By Linda Hardy, LDO-GA, CPOT, COA

Every year there are new contact lenses that become available; spherical, torics, and multifocals. This gives practitioners many options to find the best fit and visual options for our patients. Recently, a new option has become available. These lenses are the first of their kind. Acuvue Oasys with Transition Light Technology. These are the same Acuvue Oasys contacts we fit, same great fit, same great comfort, but with a photochromic filter.

The research for these lenses began 15 years ago. It is a combination of the Acuvue Oasys senificon A material and Transitions Light Intelligence Technology. The results are a lens that adapts to changing light indoors and outdoors.

I’m intrigued to say the least. On the Vistakon and Johnson and Johnson websites there are great details to help with the fitting and selling points for practitioners to inform patients about these new lenses. Some of the researched facts about the lenses are:

  • 43% of patients had faster photo-stress recovery after exposure to bright lights. This can represent up to 5 seconds faster recovery of vision in the real world.
  • 38% of patients had fewer issues with squinting from light sensitivity.
  • 27% less impairment of vision when bright light reduces visibility or disrupts vision.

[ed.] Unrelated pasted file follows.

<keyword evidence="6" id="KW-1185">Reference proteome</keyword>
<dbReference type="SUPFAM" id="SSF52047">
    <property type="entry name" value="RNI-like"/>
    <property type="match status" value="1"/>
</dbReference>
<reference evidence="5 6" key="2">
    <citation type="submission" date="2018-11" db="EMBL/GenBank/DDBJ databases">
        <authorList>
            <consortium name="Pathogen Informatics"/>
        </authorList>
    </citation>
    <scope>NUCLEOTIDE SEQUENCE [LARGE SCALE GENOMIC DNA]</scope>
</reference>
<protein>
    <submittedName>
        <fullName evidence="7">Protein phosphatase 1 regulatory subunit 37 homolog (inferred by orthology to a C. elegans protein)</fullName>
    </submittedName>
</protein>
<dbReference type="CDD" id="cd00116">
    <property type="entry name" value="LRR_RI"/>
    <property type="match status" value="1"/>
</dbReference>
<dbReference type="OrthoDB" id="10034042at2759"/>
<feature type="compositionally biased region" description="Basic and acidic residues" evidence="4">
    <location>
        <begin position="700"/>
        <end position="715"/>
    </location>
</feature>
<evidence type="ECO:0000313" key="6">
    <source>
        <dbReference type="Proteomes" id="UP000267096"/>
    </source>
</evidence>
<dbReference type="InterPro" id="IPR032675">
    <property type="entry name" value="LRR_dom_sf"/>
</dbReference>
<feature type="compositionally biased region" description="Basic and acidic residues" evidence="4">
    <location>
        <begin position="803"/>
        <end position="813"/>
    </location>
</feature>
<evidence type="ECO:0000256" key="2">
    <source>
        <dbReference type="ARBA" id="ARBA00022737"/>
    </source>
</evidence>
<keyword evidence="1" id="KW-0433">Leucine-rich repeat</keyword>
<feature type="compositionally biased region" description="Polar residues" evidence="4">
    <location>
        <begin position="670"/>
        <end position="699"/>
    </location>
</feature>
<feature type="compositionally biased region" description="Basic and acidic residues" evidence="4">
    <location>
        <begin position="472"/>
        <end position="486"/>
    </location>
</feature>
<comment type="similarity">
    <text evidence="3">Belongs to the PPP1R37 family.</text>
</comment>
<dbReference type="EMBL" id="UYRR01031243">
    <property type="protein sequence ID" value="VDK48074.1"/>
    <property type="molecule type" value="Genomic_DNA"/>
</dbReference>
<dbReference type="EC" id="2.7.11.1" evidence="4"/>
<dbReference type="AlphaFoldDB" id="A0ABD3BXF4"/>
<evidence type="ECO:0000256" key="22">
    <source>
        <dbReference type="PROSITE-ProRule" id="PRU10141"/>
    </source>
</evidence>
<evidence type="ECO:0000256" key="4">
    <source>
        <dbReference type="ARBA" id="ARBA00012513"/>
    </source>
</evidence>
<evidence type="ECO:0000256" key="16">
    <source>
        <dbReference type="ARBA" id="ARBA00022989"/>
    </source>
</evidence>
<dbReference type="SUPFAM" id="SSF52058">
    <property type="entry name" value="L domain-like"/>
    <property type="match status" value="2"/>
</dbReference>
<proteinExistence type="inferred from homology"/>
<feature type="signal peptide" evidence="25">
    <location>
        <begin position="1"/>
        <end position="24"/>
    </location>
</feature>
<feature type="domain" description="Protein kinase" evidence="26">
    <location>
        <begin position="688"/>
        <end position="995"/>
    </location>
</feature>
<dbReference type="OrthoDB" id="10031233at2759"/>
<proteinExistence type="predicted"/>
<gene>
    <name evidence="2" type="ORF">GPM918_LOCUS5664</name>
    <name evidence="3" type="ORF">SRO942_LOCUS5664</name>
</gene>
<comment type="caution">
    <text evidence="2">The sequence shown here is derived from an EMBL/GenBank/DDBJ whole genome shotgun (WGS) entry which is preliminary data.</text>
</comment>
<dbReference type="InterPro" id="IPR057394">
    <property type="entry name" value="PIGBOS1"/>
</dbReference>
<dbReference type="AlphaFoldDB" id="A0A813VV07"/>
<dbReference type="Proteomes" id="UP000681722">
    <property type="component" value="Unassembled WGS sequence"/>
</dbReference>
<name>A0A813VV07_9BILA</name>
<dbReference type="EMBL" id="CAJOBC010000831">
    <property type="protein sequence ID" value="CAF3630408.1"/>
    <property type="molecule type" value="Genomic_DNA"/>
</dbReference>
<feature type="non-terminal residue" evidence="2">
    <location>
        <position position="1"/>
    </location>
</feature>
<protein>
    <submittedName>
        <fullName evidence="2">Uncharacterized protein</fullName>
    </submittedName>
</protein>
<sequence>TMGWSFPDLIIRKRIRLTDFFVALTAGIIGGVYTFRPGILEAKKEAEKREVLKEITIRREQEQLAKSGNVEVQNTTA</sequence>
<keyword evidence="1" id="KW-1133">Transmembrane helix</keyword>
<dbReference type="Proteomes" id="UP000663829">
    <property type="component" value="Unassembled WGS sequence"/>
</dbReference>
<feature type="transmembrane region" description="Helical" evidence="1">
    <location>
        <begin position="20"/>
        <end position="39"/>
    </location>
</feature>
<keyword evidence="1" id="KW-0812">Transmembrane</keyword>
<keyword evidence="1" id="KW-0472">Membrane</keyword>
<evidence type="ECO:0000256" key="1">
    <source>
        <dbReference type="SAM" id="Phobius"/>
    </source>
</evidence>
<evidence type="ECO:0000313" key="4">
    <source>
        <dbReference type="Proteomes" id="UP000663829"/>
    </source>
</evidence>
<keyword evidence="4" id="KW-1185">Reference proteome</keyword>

• 32% improved chromatic contrast (when one color stands out more than another)

My Vistakon representative is the best, and sent me a pair to try. The lenses are packaged 6 per box, and are for spherical fits only. The base curves are 8.4 and 8.8 with a 14.0 diameter for both base curves. The power ranges are -6.00 to +6.00 diopters in-0.25 steps, -6.50 to -12.00 in 0.50 steps, +6.50 to +8.00 in 0.50 steps. These lenses have a light grey tint to them, almost like a visi-tint. Make sure to explain to patients that these lenses do not get as dark as Transition eyeglass lenses when they are being worn. While trying the pair I was given, I did see the difference. They cut the brightness and glare during the day, but also at night while I was wearing them to drive, I noticed that headlights of oncoming cars were not as bright. These lenses are a great option for those who spend a lot of time outdoors, have light sensitivity issues, or squint while in bright lights indoors, including fluorescent lights in stores and blue lights from computer monitors.


Trials for these lenses are now available to practitioners for fitting purposes. This gives patients the opportunity to give these lenses a try, and to make sure they are a lens that fits the patient’s needs, even if just for part time wear. They are cost effective, so they are an item that is new technology, but are actually affordable.

It will be interesting to see what the future brings for these lenses. Having these available in different colors of Transitions would be great, also to see if these lenses will ever be able to get to darker shades while in the eyes would benefit patients with active outdoor lifestyles. Until then, it is exciting to see a contact lens that can help contact lens wearers manage the issues that they have due to the changing light situations throughout the day.

To learn more about the applications for contact lenses now and possibilities for the future, check out our CE, Therapeutic Contact Lenses and Beyond, at www.2020mag.com/ce. And don’t forget about our CE BOGO Summer Sale! Enter code CESummerSale at checkout by July 7.